ATC Cougar Camper Review and Build

#1
Hello Everyone,

New truck camper guy here with a review and build report on my new All Terrain Camper Cougar model on my 2008 Toyota Tundra DC. My last expedition vehicle was a 1986 Westfalia and I am looking forward to more capability and power. Here it is in Bodega Bay right after I picked it up...


I got the basic shell on the inside except with Atwood furnace, fantastic fan, and extended bed.

I spent a lot of time looking at various truck campers. I need to sleep 4 (my wife and I and our two kids) so space is a must and most truck campers just did not have a lot of floor space or sleeping and eating areas. So, a custom build was the only way to go on my ½ ton truck. I got the ATC Cougar shell because it was relatively wide at 84” with 96” long floor (8 footer on my 6.5 foot bed). These campers have a stout, welded aluminum frame and reports on durability have been excellent. It has insulated walls and ceiling with exterior aluminum panels. There was only one interior style which is rather old school oak wood paneling. Not a huge problem for me as I am using ½” birch plywood for the build, but I would exepct ATC offer a more contemporary style at some point.

There’s in an optional upper bed extension that creates a nice big 64”x82” area with 4” foam padding that is very comfortable. I slept well on it and I'm pretty picky about mattresses. Here it is pulled out...


This triangular bar is used to push or pull the top up or down. The camper came with heavy duty lift struts so going up is a breeze. Pulling the thing back down is a little harder.

The ceiling is nice fabric that looks great but I wonder a little about keeping it clean. No squashing those bugs on it!

Lots of various window choices that I had basically built to my spec. The upper 4 soft side windows have a screen, an inner clear panel, and another inner panel that blocks all light. Velcro holds the panels up. On the outside is another panel that blocks all light and a flap along the top with more Velcro. I think it would have been better to have a clear panel on the outside. I pulled into a campground in Nevada really late, and I thought I was going to wake up the whole place pulling the outer panels up with all that velcro. Got to be a better way...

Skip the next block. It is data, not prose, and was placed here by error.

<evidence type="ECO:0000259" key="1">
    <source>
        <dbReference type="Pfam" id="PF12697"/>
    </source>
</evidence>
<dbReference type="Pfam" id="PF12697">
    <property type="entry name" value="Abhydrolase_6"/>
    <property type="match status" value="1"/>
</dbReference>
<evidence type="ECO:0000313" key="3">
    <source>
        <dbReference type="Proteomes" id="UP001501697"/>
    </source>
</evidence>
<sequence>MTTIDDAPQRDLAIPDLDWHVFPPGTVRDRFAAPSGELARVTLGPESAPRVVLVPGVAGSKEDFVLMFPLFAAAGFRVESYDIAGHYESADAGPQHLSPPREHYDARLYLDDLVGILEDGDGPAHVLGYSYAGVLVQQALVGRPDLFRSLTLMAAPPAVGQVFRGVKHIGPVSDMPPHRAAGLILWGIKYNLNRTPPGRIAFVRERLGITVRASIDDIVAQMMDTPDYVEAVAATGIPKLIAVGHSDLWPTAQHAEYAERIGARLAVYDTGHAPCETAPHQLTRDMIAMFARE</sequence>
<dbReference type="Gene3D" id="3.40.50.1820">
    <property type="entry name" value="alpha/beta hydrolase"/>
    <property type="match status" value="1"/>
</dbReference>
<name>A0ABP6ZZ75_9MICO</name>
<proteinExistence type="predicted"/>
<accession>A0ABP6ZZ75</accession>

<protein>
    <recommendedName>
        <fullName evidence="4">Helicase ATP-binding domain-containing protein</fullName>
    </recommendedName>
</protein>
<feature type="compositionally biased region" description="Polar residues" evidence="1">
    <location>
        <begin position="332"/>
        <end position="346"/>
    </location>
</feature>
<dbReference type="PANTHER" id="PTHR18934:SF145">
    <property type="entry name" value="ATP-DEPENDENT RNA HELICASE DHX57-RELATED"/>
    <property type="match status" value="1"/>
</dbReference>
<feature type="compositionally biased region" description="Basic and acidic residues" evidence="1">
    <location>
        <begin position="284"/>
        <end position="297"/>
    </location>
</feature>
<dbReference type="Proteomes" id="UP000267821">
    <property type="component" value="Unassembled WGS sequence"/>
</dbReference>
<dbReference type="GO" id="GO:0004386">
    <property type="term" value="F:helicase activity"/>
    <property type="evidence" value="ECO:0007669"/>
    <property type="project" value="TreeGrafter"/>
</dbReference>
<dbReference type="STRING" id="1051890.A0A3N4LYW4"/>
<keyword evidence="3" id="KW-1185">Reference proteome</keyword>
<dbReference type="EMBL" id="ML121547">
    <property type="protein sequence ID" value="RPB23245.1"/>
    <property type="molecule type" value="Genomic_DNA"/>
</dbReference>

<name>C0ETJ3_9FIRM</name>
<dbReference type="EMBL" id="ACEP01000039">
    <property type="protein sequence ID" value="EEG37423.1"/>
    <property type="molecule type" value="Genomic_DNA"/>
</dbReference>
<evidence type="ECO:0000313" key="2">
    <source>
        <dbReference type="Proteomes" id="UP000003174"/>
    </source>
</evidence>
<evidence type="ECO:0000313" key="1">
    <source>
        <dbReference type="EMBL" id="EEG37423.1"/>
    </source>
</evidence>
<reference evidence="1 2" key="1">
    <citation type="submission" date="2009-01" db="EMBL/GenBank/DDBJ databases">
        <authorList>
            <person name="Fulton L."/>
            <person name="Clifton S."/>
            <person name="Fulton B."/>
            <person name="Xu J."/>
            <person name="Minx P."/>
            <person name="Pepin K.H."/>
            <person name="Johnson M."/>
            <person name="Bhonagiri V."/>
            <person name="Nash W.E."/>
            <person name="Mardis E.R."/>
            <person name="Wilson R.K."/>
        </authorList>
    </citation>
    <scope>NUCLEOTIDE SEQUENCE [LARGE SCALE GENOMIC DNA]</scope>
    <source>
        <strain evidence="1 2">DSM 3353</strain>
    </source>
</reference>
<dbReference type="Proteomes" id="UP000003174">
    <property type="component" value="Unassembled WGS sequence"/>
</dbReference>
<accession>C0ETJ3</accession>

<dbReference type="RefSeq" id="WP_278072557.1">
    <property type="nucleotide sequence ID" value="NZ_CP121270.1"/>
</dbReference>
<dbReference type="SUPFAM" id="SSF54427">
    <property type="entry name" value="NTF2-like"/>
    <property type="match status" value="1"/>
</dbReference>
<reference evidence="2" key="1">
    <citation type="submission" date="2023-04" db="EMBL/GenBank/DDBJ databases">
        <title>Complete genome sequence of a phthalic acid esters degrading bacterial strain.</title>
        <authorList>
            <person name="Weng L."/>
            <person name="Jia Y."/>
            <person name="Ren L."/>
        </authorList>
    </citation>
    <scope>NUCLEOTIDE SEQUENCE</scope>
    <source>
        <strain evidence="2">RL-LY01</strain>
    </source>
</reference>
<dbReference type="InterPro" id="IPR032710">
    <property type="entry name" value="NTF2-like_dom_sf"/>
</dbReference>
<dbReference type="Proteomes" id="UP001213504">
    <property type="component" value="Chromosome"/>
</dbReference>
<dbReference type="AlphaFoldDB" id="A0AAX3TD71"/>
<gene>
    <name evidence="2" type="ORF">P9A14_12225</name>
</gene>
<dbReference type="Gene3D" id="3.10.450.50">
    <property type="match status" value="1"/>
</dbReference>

Driver's side, in hindsight I wish I got a bigger window here that opens..

Passenger side..

Rear screen door and small rear window...

Outside LED porch light with switch on both outside and inside...


LED ceiling lights, 2 of them for and aft. Each has two bulbs as well so you can have just one bulb on for lower light and both for bright light...

Top down, NorCal coast...

Wired for solar on roof and on the side, fantastic fan, two smoke/CO2 sensors (one hard wired), battery isolator, and 12v and 120v power systems with outlets inside, Yakima tracks along the entire roof length, mechanical jacks, turnbuckle tie down system, and a fire extinguisher. Tag on the side says 900lbs, and I could barely feel it back there on my Tundra, except maybe around sharp curves. Pretty basic shell. The owners of ATC were responsive and easy to deal with making a few customizations that will enable my custom build. This is my first time doing an interior camper or RV build. Stay tuned, it gets interesting, believe me.
 
#2
First I had to find a place for the 120AH deep cycle marine battery (lead acid). In the Tundra there is just enough space in the bed behind the wheel arch. This puts the lead acid battery outside, and that's good. The drawback is you can't access the positive terminal unless you remove the camper from the truck. I have it strapped to plywood with rubber bumpers on the bottom. Looking through the hole provided for the turnbuckle access...


Next I built a cabinet out of 1/2" birch plywood and 1x1 or 1x2" corner braces from Home Depot. This will hold things that we can easily grab without having to climb into the camper, like camp chairs. It will also support the cooler or electric fridge. I debated the cooler/fridge for a long time. Our trips are usually 3-4 days, so the simple Coleman 70qt Extreme 5-day cooler won out. I am also using "Cooler Shock" ice bags instead of ice, got them off Amazon. The cooler requires no extra battery or solar, doesn't run and make noise at night, and doesn't give off heat. If I take longer trips eventually I'll spring something like an ARB fridge. I like the position of the cooler up off the floor so it is easy to get things in and out of it...